This Dark Age

A manual for life in the modern world.

By Daniel Schwindt

NOTICE:
This Dark Age is now available in paperback on Amazon. The print version is MUCH cleaner than this online version, which is largely unedited and has fallen by the wayside as the project has grown. If you’ve appreciated my writing, please consider leaving a review on the relevant paperback volumes. The print edition also includes new sections (Military History, War Psychology, Dogmatic Theology).

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The Heavens

Nowhere does Gautama deny the existence of gods and of posthumous states like heaven or hell. Those who call Buddhism atheist are merely reacting to the fact that it does not present itself as theistic: that is to say, while Gautama tells of his own intercourse with gods and visits to their heavens, he also insists on their mortality and their situation within Becoming. In this sense only is he atheistic in that he does not choose a named deity to mark out in particular as Alpha and Omega. Again, we can see here an agreement with Hinduism and in particular the Vedanta. As to the posthumous states and the beings who populate them, we will provide an outline below.

It is important to remember that Gautama emphasized the Becoming, and that unlike the Western Christian mind which conceives of any posthumous state as outside of the created order and within ‘eternity’ as a kind of permanent above beyond which there could be nothing, the Indian doctrines allow for various posthumous states situated, as all that is not the Absolute must be situated, within Becoming; and whatever is within Becoming is not ‘eternal’ in the true sense but because created has a beginning and end. All this is to say that for the Buddhist the heavens are several and they are not so much a final destination as they are degrees to be travelled through. They are the fruits of rebirth and hierarchically arranged, but none are the final goal: they are not Nirvana. When we speak, then, of the transmigration of the soul, it is more accurate to imagine rebirth as occurring in some posthumous state rather than being re-embodied to live out another terrestrial life. The latter postulate, while popular and therefore acceptable for those who cannot conceive of anything else, presents serious difficulties and to some even offends metaphysical truth. In other words, it is dangerous to insist that reincarnation implies that a man lives another life as a man, within this world; because samsara contains is total, it includes all worlds and all degrees, and it excludes the possibility of repetition.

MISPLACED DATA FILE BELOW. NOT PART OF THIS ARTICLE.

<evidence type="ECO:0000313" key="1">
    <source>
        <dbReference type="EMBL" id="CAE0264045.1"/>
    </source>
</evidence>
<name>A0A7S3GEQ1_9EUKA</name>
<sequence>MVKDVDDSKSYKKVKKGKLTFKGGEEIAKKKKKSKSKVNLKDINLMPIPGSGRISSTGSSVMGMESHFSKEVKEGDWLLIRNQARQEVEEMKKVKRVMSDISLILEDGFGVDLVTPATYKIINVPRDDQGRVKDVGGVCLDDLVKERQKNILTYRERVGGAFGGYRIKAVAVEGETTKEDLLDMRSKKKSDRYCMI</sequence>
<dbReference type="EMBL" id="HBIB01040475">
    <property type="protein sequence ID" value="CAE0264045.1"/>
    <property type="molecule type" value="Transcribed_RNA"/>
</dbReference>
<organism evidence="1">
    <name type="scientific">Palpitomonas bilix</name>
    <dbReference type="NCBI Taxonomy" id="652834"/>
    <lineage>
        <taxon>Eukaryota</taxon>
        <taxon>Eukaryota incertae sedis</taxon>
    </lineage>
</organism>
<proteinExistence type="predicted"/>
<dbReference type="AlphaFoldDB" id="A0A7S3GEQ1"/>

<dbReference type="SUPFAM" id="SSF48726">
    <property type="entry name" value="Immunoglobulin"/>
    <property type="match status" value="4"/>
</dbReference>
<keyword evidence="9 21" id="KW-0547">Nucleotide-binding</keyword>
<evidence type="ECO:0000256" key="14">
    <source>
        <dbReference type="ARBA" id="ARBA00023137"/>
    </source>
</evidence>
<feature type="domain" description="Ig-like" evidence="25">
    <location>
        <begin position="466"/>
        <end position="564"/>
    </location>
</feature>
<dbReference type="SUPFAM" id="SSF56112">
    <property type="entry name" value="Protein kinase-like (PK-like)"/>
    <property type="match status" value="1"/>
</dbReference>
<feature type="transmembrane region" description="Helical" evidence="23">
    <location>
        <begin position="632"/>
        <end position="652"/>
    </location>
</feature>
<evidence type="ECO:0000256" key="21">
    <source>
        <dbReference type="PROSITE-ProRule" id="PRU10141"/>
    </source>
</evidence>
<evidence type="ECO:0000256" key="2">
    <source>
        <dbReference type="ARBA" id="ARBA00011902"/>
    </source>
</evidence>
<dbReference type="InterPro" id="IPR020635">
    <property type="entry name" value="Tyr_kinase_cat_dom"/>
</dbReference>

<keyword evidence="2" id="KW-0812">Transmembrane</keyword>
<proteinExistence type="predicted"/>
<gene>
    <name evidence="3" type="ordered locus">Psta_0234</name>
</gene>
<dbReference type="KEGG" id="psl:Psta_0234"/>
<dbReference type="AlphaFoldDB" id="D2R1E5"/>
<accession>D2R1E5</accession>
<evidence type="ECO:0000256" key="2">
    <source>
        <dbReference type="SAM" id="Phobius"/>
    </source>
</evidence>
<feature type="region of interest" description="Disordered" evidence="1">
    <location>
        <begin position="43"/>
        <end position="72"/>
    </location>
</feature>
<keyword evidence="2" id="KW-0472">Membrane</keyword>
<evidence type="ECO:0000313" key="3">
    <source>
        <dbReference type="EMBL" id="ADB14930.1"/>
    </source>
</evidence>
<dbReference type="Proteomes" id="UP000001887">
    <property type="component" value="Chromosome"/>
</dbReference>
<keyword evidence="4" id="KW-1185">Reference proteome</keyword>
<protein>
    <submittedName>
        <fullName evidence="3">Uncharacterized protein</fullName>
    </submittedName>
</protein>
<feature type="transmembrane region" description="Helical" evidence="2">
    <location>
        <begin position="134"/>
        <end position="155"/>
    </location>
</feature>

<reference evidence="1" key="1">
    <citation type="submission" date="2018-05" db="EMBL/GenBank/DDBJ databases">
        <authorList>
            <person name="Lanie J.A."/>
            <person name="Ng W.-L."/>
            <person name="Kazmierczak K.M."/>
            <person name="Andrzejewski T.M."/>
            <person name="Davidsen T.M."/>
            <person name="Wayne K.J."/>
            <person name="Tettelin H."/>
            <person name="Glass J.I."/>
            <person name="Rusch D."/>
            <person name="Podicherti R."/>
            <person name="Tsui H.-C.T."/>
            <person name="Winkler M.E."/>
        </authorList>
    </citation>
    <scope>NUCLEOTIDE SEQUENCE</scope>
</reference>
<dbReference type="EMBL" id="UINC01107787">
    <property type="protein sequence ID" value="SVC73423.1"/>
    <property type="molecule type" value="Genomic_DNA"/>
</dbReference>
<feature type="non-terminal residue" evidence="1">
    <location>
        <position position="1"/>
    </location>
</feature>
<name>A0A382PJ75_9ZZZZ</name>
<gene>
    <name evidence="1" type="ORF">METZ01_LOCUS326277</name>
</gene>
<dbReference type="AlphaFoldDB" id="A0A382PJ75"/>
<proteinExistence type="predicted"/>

As to the enumeration and arrangement of the Buddhist heavens:

Brahma-lokas

The Brahma-lokas include the Arupa-lokas (Plans of No-form) and the higher Rupa-lokas (Planes of Form).

The Arupa-lokas are the four highest heavens, beyond sensuous desire and formless, attained by practice of the Four Arupa Jhanas.

The Rupa-lokas are divided into two groups, one being a division of the Brahma-lokas, as described above, and the other considered outside the Brahma-lokas and grouped under the name of Kama-lokas.

The Rupa-lokas that are considered Brahma-lokas are sixteen in number, conditioned by form, free of sensuous desire, attained by practice of the Four Jhanas. The remaining Rupa-lokas are called Kama-lokas (Planes of Sensuous Desire), and as these two names imply they are conditioned by form and not yet free of sensuous desire. The Kama-lokas are subdivided as follows.